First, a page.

Raymond Davis’s case was returned to a lower court by a Pakistani court of appeals today. The appeals court refused to rule on whether or not he has diplomatic immunity. The New York Times, and other American publications, initially held back reporting that Davis is a CIA contractor after he shot and killed two people on January 27th. The Times’s ombudsman explained that decision here, explaining that the paper didn’t want to repeat charges that had been made in the Pakistani press. The Times all but spelled out that Davis was a spy, saying, “his exact duties have not been explained, and the reason he was driving alone with a Glock handgun, a pocket telescope and GPS equipment has fueled speculation in the Pakistani news media.” That sentence says, without saying, that Davis was not, shall we say, a desk jockey.
Many critics of the Times, including Amy Davidson at The New Yorker, took issue with the paper’s silence. Davidson asked:
Who was the intended audience, or, rather, non-audience, for the silence? Put differently, who was this supposed to be kidding? Crowley, according to the Times, was not asking the paper to suppress something that hadn’t been reported but, as Keller put it, “not to speculate or recycle charges in the Pakistani press.” So news outlets were asked not to tell Americans, among others, what Pakistanis were already reading? (It is also interesting that this involved elevating the “authoritative” Times and disparaging the Pakistani press—which was actually ahead on the story.
Her point is that since Pakistanis were already aware that Davis was a spy, the only rational for not the Times not reporting it is to prevent Americans from learning what Pakistanis already knew. But she neglects one aspecty of the media dynamic which is important here. The Times‘s publication of a statement saying so is not just informational. It is itself an event, or at the very leats what Daniel Boorstin would have called a “pseudo-event”. Nothing new happens when the Times says “Davis is a spy”, but the Times having said so is itself an event, especially in Pakistan. I witnessed this dynamic at play when I was a foreign correspondent in Mexico. The local papers, which, in principle, should have been (and in a certain way, were) covering unfolding events in Mexico in much greater depth and detail than any of us foreigners were, would have stories about our stories. The headlines in Pakistan would have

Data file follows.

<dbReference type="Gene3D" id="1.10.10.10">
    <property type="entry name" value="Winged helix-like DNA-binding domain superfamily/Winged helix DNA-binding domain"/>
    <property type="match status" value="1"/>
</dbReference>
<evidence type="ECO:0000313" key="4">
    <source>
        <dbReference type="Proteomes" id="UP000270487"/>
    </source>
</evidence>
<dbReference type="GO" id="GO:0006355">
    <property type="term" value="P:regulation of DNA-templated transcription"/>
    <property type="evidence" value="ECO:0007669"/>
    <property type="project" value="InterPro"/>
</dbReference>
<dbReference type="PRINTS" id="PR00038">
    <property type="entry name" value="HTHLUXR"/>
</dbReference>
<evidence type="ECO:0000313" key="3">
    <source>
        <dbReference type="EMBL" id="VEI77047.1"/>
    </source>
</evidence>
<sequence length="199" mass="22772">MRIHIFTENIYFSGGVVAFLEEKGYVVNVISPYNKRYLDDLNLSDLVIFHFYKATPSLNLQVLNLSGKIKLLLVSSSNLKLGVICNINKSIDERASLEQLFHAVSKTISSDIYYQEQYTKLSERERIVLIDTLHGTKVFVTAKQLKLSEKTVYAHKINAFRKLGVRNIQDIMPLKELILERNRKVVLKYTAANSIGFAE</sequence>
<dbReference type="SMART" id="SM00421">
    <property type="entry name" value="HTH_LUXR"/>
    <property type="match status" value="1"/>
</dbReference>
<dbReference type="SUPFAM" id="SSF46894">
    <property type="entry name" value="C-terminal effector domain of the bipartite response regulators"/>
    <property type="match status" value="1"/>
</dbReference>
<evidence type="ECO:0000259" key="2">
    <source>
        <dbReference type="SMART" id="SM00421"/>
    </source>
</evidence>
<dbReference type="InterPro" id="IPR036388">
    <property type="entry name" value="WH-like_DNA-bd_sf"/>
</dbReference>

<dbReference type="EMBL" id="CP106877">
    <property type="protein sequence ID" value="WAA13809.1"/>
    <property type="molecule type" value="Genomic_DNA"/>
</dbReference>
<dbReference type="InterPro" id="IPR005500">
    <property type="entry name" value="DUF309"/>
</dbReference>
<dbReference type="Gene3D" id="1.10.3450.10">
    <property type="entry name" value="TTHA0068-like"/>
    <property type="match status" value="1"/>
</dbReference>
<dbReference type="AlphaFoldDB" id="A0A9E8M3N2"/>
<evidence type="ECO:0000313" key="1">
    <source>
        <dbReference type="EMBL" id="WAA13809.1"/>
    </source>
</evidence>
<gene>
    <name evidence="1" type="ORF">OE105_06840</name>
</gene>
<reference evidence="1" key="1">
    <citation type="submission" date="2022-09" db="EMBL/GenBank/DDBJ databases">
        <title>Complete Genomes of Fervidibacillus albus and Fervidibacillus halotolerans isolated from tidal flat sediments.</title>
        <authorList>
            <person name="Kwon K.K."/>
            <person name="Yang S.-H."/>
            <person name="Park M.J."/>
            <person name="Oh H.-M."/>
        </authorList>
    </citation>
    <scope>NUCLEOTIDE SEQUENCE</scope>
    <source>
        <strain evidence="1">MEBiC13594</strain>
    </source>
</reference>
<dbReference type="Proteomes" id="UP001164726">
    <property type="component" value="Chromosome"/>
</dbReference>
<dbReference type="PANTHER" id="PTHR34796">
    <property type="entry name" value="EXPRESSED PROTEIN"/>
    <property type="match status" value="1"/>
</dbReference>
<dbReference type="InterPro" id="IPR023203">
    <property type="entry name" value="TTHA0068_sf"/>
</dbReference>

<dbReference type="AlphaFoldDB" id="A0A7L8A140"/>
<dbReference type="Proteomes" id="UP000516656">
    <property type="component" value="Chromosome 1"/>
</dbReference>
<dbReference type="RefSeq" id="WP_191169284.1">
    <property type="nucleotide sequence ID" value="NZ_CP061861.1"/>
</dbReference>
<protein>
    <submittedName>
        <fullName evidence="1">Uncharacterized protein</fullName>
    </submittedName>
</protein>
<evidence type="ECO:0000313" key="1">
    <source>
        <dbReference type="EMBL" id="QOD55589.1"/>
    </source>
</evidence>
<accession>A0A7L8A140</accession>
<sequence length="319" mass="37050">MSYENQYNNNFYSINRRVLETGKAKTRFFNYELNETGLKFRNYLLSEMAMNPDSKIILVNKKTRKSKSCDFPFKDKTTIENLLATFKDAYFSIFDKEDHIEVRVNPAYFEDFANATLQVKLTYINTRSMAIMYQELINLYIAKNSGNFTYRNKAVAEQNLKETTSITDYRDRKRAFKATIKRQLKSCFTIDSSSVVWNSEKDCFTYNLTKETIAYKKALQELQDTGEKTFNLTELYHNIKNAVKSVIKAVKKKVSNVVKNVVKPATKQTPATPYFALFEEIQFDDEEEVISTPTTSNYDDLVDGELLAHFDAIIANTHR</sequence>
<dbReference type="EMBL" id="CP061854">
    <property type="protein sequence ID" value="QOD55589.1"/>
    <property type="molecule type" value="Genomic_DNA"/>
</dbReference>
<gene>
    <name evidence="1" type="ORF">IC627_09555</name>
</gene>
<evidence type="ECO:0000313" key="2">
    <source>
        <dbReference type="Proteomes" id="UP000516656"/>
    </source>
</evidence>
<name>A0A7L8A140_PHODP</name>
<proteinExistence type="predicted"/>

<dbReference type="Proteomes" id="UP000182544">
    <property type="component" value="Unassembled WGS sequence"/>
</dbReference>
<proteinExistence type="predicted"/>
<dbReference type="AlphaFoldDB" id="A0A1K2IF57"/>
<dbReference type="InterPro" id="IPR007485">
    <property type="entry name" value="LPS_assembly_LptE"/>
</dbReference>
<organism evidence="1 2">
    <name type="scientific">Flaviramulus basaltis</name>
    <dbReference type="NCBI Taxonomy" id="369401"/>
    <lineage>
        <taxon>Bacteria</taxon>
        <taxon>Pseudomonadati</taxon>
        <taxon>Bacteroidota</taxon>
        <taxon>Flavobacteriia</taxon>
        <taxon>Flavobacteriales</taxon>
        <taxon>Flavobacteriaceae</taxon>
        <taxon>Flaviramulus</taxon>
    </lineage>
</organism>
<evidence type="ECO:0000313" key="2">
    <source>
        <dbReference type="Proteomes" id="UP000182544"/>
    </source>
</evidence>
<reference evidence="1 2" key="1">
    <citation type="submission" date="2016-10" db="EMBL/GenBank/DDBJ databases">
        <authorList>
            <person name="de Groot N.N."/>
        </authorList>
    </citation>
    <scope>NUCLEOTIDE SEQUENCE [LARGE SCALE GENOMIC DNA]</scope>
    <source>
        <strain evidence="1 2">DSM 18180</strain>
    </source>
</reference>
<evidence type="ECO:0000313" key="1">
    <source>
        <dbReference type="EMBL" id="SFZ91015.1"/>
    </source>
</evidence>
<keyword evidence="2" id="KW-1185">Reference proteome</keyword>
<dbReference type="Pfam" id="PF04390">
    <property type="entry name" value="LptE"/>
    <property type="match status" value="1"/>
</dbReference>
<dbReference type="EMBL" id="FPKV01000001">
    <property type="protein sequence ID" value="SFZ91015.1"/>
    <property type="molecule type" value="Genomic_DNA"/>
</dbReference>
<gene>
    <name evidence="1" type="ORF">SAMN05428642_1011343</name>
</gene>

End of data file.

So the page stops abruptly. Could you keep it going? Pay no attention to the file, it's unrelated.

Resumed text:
Here’s an some examples from my time in Mexico. Here is a more recent example where a Mexican newspaper cites the New York Times. Now, given how long the Times held off in the Davis case, it made a relatively small splash in Pakistan. But had the paper weighed in earlier, the impact would have been greater–not because it was telling Pakistanis something they didn’t know, but because it was the Times that was saying so.
I’m in no position to say whether, given the balance of all of these considerations, the Times was justified in holding off. But the fact that the Times explicitly saying Davis is a spy (after having hinted at the fact pretty explicity) is itself a pseudo-event is worth taking into account.